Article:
Paul Anka Did It His Way, And Still Does

Paul Anka
GETTY IMAGES/Vince Bucci
When Paul Anka sings the song that made him famous in the '50s, a crowd of women in their 50s (and beyond) become teenagers again.

Anka was just 16 when he became one of the biggest teen idols of the early days of rock 'n' roll.

"I was traveling with 20 of my friends," he told CBS News correspondent John Blackstone. "You know, from the Everly Brothers to Frankie Avalon to Chuck Berry, Fats Domino. We were all on one bus."

But long after most everyone else from that musical era has faded away, Paul Anka is going strong. At age 66, he's celebrating his 50th year in show business.

"When you have my demographic and the people who have grown up with me, I feel they're looking at me differently," he said. "That earlier music really sets off a different emotion in people. And you see it in their faces. If there's a woman close enough, up she gets and she'll dance with me, 'cause that's what she did when she was a kid."

Partly to prove he's much more than a nostalgia act, Anka is marking this anniversary with a new CD called "My Way." It's a collection of classic rock songs, like Joni Mitchell's "Both Sides Now," done in Anka's own style. Billy Joel's "I Go to Extremes" gets the Anka treatment, too.

Anka says he may be getting older, but he feels like he's in the prime of his life.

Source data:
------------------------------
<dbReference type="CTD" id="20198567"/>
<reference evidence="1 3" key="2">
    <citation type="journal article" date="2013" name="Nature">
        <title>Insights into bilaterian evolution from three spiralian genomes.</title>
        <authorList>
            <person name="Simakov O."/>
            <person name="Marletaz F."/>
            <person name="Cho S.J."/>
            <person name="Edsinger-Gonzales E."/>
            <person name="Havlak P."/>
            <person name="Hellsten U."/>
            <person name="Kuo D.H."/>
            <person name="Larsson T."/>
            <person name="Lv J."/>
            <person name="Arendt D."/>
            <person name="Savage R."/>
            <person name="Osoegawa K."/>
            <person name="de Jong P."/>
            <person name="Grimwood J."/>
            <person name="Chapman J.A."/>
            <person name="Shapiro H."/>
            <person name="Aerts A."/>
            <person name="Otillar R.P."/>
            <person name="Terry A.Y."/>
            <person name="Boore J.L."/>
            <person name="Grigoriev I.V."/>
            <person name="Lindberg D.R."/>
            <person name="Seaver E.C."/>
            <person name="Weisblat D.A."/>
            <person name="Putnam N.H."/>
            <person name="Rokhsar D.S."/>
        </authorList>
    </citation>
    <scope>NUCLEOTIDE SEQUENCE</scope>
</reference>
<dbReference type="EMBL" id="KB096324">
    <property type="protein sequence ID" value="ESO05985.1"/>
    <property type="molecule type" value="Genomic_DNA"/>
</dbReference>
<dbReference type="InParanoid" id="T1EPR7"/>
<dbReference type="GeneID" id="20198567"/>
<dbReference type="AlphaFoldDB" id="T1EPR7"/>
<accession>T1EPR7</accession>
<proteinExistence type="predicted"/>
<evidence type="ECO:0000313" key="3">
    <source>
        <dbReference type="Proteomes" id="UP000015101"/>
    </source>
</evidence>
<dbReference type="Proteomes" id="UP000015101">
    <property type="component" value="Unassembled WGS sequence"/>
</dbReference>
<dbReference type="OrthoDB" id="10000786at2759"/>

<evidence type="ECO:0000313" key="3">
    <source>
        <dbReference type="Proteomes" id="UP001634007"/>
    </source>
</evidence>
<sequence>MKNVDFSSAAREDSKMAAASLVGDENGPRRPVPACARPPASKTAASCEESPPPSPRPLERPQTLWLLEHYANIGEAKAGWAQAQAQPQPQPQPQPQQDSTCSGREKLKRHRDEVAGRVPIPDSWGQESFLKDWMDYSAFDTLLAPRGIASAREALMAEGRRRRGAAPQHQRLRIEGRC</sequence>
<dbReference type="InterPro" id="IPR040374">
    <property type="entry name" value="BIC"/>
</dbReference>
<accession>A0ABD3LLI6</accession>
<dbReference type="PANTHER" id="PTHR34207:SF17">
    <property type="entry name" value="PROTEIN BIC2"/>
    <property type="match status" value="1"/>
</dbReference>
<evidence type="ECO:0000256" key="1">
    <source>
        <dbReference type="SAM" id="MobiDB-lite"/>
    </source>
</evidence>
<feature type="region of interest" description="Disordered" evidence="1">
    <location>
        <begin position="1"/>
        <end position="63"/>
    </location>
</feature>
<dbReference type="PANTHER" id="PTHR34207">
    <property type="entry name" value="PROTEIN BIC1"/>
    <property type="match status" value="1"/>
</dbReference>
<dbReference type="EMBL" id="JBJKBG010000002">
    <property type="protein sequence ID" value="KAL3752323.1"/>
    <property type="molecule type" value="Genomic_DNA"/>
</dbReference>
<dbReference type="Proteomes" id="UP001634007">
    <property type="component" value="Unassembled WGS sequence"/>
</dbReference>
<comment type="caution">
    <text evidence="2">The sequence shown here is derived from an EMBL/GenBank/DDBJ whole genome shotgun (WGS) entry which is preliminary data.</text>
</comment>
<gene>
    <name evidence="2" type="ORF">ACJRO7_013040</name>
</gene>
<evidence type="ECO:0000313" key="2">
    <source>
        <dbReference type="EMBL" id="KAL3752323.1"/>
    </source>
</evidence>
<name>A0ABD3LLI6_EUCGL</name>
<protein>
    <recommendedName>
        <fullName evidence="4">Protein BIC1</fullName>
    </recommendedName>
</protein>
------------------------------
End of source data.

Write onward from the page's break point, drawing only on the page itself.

"I think right now, I'm in a very good place," he said. "I feel I'm on top of my game."

In fact, Anka seems to have been on top of his game almost continuously since the very beginning - always determined to build a career. Growing up in Ottawa, the capital of Canada, he wrote songs, performed at every opportunity, and pestered his parents to let him go to New York.

"My mother gave me money and I went down and got a contract at ABC Paramount," he said.

A recording session was set, but "Diana" wasn't finished yet.

"I was stuck in one line," Anka said. "And I finally filled it in at the session. Went 'uh-oh, uh-oh,' which became - why it was a hit, I think."

Virtually overnight, girls were screaming for this new teen sensation. He wrote and recorded a string of hits and appeared on the top music show of the day, Dick Clark's "American Bandstand." But even with screaming girls around him, he found inspiration to pen "Lonely Boy."

"You're locked in a room, no place to go," he said. "You're lonely. You're dating Annette, Mouseketeer. Walt Disney doesn't want this romance. 'Break those kids up. It's just a puppy love.' Bing, you go home. You write it."

He also wrote "Puppy Love," based on his own life. With the money he was making, he moved his parents and his younger brother and sister from Canada to a house near New York - a close family remained close. That's reflected in "Destiny," also on his new CD.

"Because I wrote it for my mother originally who was a big supporter of mine and who died when I was 18," he said.

Before he was 20, Anka was traveling the world. He played to big crowds in Europe and Asia and had hit records. He sold 1 million copies in Italy and got a gold record. He also got a gold record in Japan.